. 1875 ~ Opening of the Paris Opera building.
. 1880 ~ Nicolai Karlovich Medtner
. 1919 ~ Erica Morini, Concert violinist
1931 ~ Alfred Brendel, American Pianist
More information about Brendel
. 1931 ~ Alvin Ailey, Choreographer for 79 ballets with the Alvin Ailey American Dance Theater Established a place for blacks in modern dance
. 1935 ~ Phil Spitalny’s All-Girl Orchestra was featured on CBS radio this day on the program “The Hour of Charm”.
. 1941 ~ Decca record #23210 was recorded. The title was Chica Chica Boom Chic by the lovely Carmen Miranda. She sang the song in the film, “That Night in Rio”.
. 1942 ~ Maurizio Pollini, Italian pianist
. 1949 ~ George ‘Funky’ Brown, Drummer with Kool and The Gang
. 1950 ~ Chris Stein, Guitarist with Blondie
. 1955 ~ A tune used in a “Studio One” production became the #1 song on the pop music charts this day. Joan Weber’s song, Let Me Go, Lover, rode the hit parade as the most popular record in the U.S. for four weeks straight. Before being aired on television, the song had only been heard on a limited basis. In fact, the title was even different. It used to be known as Let Me Go, Devil.
. 1972 ~ John Denver received a gold record for the album, “Aerie”, this day.
. 1979 ~ Charles Mingus passed away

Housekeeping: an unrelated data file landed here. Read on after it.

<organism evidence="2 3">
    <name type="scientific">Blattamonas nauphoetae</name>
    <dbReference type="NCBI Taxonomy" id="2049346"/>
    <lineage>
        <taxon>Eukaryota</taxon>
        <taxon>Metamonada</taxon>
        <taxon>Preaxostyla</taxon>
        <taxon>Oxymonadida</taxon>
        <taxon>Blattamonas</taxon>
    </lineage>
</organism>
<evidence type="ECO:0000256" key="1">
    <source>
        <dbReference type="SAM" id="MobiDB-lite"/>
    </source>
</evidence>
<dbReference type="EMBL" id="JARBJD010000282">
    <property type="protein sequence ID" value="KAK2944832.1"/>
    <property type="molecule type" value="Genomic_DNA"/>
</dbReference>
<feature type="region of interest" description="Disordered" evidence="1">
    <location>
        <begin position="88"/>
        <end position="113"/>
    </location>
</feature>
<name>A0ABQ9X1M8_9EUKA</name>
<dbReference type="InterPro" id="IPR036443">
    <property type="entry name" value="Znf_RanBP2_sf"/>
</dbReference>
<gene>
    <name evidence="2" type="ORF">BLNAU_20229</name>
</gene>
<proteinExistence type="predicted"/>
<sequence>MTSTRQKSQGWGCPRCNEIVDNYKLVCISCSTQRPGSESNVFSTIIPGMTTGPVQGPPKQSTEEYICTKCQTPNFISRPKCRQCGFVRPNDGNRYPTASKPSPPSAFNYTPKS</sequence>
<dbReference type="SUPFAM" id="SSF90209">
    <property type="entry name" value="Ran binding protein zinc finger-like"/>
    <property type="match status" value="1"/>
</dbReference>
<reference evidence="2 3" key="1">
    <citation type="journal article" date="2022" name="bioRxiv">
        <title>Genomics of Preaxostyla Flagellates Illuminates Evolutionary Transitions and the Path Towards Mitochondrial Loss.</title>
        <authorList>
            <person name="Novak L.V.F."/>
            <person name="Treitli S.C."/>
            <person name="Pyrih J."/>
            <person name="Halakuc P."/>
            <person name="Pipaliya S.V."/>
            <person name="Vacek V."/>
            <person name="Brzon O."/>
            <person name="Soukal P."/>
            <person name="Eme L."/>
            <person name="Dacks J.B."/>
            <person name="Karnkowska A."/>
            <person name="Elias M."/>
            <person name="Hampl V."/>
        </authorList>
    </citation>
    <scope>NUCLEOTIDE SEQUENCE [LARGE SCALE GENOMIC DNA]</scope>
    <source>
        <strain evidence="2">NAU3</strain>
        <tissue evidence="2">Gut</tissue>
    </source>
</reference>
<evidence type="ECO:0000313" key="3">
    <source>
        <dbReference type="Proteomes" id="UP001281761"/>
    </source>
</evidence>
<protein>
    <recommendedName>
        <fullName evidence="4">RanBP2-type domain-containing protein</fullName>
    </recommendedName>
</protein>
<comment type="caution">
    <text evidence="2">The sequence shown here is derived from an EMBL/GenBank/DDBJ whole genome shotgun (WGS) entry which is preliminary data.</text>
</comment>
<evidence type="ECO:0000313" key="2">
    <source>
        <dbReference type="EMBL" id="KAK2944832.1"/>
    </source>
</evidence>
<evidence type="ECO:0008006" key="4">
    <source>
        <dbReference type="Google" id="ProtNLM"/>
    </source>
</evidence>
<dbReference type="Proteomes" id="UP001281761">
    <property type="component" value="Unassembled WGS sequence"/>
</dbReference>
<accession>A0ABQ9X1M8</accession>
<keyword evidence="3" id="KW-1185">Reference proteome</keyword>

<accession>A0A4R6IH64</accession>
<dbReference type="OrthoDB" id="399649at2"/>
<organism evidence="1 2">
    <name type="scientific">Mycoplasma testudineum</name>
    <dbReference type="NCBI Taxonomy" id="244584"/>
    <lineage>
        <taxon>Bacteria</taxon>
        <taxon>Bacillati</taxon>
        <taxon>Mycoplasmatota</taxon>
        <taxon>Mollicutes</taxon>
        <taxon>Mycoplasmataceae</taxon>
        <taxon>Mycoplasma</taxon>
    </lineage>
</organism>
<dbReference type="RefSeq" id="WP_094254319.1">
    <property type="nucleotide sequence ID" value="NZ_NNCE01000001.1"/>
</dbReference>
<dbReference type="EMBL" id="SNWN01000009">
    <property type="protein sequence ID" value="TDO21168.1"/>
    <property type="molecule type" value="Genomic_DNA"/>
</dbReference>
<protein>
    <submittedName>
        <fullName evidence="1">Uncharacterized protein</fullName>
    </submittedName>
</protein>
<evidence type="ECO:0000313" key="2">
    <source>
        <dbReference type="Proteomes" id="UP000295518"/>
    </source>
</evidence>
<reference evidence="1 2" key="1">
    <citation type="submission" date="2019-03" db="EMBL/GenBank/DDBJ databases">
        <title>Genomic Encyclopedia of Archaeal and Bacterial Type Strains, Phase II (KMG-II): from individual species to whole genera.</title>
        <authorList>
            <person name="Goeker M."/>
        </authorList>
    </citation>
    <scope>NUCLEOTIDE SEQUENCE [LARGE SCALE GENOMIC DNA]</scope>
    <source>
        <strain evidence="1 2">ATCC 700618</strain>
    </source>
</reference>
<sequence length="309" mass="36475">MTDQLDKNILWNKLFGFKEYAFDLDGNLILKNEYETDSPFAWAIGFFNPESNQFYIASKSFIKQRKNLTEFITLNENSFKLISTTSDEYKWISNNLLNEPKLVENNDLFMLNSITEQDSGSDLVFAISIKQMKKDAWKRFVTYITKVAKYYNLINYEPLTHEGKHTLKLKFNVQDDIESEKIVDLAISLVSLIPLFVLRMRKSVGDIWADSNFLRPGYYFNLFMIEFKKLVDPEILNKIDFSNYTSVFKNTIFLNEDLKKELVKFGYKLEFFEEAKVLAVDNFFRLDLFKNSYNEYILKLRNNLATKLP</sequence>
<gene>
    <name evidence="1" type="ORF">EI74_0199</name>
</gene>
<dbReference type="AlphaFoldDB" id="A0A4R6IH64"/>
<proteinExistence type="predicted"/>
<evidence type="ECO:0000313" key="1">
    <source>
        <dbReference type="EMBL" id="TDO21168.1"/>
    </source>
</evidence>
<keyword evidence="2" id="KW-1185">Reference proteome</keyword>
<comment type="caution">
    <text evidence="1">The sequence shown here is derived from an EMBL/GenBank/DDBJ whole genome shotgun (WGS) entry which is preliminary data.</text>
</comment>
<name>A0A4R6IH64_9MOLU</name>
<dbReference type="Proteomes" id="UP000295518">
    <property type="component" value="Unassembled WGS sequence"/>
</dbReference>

. 1979 ~ John Travolta probably remembers that the soundtrack LP of “Saturday Night Fever” reached $25 million in sales.
. 1984 ~ The group, The Police, planned a farewell concert for March 2 in Australia. After nine years together, band members decided to go their separate ways.
. 1997 ~ Burton Lane passed away
. 2000 ~ Mejla Hlavsa, a Czech rock performer and friend of President Vaclav Havel, died of cancer at the age of 49. He was a bass player and singer with the band Plastic People of the Universe. Hlavsa, whose group was banned in the 1970s, was imprisoned in 1976 for unauthorized performances, deemed political protests under the former communist regime. At the time, the band had been performing at private gatherings, including parties at Havel’s summer house in Hradecek, northern Bohemia. Now the country’s president, Havel was Czechoslovakia’s best known anti-communist dissident at the time. After the collapse of the communist regime in 1989, the band resumed public performances. Hlavsa also performed at the White House in September 1998, at a dinner organized by President Clinton during an official visit by the Czech president. One of Hlavsa’s influences, Lou Reed, also performed during Havel’s visit. Reed was a founding member of the rock group Velvet Underground, which helped inspire Havel’s leadership of the “Velvet Revolution” that brought democracy to the Czech Republic. Havel had called the musicians “two legends from our two nations who both, in one way or another, are bound with the ideal of freedom.”